Hardening Your Linux Box

One of the hottest debates of late is about the security of Windows vs. the security of Linux. Personally, I think it’s becoming an argument of semantics. Yes, an unpatched box of either flavor is bound to get nailed at some point in time. In fact, anything you connect to the Internet without proper security (and some devices that are properly secured) is going to go down. It’s a fact of life anymore.

To me, Linux is more secure in the sense that it doesn’t have NetBIOS, and there are far fewer worms actively sniffing out Linux boxen. But that doesn’t mean it’s secure. Again, there are steps to take.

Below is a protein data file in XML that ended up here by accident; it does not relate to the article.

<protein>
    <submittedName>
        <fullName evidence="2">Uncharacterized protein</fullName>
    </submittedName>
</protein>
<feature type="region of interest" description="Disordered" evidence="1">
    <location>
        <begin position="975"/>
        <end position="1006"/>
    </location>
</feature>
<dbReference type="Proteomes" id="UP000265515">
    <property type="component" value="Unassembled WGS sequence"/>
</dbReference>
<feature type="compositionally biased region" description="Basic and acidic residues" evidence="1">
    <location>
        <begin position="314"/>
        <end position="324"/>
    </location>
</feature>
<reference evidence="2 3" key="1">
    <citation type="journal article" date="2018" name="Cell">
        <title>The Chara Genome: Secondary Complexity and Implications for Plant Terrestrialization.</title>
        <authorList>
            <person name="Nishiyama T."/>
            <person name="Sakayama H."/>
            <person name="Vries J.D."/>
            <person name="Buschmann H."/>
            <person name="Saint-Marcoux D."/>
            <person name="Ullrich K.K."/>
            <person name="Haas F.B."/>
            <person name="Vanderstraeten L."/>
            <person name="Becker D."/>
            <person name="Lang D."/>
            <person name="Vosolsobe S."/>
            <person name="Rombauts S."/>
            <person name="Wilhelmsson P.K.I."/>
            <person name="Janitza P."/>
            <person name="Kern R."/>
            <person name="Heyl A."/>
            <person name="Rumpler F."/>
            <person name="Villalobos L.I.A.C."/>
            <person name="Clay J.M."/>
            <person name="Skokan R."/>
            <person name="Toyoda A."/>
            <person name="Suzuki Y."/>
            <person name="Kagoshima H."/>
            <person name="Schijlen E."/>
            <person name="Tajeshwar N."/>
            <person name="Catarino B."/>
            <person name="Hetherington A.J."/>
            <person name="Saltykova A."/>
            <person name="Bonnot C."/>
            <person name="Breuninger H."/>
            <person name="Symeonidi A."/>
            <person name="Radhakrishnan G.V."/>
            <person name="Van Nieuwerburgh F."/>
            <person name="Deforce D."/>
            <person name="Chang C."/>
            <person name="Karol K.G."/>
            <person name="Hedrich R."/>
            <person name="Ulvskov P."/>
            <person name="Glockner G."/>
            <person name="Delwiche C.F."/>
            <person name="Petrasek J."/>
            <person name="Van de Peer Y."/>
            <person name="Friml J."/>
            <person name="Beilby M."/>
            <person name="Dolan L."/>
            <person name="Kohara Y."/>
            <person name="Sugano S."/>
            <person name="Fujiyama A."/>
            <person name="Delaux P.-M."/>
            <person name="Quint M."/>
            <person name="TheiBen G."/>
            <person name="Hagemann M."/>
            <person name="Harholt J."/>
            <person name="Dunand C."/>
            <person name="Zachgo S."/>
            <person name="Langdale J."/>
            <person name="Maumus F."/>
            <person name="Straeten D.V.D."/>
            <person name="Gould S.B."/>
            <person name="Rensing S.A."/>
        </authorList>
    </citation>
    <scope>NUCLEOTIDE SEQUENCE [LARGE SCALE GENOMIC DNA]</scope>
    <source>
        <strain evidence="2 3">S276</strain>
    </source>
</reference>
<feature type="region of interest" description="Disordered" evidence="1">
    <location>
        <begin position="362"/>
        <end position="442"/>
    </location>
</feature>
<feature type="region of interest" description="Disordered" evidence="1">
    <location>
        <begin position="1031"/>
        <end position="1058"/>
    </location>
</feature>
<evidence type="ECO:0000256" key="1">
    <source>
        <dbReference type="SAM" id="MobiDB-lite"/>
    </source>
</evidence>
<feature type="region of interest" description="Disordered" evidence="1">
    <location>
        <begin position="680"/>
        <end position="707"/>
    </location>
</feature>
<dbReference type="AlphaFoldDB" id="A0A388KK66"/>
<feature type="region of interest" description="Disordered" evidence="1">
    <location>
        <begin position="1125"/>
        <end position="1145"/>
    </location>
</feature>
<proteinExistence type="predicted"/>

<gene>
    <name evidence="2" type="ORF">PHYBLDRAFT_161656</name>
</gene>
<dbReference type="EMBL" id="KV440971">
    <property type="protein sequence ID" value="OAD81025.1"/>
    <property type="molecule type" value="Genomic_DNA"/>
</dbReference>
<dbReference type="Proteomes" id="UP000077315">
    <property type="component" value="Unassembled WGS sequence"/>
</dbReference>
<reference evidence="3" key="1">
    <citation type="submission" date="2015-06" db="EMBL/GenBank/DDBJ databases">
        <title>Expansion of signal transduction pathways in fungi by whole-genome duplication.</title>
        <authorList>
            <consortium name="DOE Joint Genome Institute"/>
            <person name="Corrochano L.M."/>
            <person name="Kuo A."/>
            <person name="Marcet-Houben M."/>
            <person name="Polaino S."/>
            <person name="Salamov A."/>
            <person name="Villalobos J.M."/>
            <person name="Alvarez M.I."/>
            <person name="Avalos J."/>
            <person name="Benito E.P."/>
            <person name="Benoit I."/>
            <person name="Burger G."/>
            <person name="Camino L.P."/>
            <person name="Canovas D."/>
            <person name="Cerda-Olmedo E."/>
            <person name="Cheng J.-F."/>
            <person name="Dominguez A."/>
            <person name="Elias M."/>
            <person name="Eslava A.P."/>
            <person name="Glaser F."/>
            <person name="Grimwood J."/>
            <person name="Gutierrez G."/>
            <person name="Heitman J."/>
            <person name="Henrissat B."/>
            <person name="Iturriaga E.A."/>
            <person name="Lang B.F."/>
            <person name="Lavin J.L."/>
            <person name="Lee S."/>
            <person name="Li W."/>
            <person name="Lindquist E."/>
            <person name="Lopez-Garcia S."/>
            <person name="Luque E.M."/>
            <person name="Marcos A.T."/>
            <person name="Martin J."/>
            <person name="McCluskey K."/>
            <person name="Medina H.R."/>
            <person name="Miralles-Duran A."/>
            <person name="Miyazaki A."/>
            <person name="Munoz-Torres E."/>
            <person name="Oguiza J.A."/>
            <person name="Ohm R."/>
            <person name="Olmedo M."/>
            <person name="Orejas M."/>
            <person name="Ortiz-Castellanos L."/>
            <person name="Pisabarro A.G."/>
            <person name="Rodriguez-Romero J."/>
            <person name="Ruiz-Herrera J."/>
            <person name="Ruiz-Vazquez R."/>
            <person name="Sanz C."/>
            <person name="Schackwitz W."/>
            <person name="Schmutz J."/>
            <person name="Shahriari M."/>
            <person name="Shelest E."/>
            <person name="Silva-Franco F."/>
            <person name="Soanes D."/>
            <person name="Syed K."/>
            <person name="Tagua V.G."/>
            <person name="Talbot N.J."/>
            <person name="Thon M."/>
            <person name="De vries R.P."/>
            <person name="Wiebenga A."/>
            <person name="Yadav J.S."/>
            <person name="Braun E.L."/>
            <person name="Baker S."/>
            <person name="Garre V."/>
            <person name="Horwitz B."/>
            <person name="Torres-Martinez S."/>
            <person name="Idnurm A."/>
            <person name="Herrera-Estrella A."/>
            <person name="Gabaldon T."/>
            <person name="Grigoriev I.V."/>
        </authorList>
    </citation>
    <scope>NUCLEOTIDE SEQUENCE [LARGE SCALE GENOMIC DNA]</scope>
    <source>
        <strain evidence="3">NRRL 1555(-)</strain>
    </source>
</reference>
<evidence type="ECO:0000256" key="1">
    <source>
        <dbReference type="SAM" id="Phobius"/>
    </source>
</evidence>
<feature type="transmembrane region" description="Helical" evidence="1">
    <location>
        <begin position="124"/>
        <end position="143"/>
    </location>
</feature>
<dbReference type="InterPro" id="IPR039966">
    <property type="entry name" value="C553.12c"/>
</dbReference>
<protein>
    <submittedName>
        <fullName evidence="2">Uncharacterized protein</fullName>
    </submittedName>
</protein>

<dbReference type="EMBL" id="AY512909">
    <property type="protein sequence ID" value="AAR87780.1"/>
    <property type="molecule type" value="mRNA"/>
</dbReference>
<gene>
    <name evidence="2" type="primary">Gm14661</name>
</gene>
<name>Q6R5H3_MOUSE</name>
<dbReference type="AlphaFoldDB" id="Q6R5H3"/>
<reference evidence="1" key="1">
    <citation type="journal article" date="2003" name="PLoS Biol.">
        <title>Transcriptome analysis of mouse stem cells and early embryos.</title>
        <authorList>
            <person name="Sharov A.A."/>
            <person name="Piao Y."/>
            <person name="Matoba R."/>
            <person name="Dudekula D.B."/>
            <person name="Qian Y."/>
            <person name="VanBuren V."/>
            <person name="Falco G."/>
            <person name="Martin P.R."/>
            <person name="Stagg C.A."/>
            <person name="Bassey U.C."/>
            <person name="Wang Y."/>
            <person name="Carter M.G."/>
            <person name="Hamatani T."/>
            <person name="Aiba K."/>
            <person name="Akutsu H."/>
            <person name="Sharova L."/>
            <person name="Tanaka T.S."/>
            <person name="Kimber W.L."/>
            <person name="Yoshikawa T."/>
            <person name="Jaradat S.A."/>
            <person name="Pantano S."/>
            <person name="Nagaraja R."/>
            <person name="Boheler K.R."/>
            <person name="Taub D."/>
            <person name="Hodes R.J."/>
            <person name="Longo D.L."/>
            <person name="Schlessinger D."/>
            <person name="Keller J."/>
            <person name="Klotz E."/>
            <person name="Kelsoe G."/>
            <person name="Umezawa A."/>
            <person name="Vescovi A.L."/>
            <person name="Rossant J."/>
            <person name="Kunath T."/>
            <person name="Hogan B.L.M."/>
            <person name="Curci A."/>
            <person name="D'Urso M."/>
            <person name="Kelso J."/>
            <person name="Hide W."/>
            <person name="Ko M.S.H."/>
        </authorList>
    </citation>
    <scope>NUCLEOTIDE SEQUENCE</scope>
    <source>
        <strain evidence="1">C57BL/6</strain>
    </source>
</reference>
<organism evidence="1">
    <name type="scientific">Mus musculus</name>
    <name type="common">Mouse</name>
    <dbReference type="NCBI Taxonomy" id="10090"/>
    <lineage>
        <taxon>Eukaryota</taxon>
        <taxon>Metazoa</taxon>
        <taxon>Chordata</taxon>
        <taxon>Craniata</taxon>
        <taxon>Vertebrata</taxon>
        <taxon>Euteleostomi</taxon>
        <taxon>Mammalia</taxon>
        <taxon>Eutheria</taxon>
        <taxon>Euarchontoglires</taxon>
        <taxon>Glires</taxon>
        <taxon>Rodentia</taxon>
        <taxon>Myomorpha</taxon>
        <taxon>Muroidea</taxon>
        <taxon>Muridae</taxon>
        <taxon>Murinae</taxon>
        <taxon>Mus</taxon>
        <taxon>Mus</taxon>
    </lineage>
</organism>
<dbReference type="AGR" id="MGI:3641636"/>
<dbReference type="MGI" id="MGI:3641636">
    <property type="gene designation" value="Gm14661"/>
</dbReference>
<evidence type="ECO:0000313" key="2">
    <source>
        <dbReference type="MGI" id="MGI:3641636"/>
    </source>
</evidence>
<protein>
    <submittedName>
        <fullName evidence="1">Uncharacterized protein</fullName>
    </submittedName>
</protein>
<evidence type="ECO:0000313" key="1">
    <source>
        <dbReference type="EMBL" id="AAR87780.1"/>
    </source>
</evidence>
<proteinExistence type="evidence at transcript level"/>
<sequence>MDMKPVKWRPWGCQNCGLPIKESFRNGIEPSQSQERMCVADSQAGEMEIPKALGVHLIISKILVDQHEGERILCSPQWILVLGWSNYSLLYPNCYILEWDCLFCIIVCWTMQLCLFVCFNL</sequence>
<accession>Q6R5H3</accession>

Steps like the ones in this IBM DeveloperWorks article. The third in a series, the article discusses the steps to be taken to harden a Linux box before setting it loose in production. The first two articles in the series (linked from the article) are more focused on security concepts and installation decisions.

A lot of this stuff will be common sense for an admin, but home users — particularly newbies — may not be aware of how far they can tighten their machine to protect their systems. Even just implementing some of these options, especially tweaking the (x)inetd services and (of course) setting up a firewall, can make your system far less vulnerable to attack. Some, such as quota enforcement and mandatory access controls, can even protect the system from local attackers, such as that nosy little brother.

Be sure to check out the sidebars as well, as they have several tips and links to some good tools.

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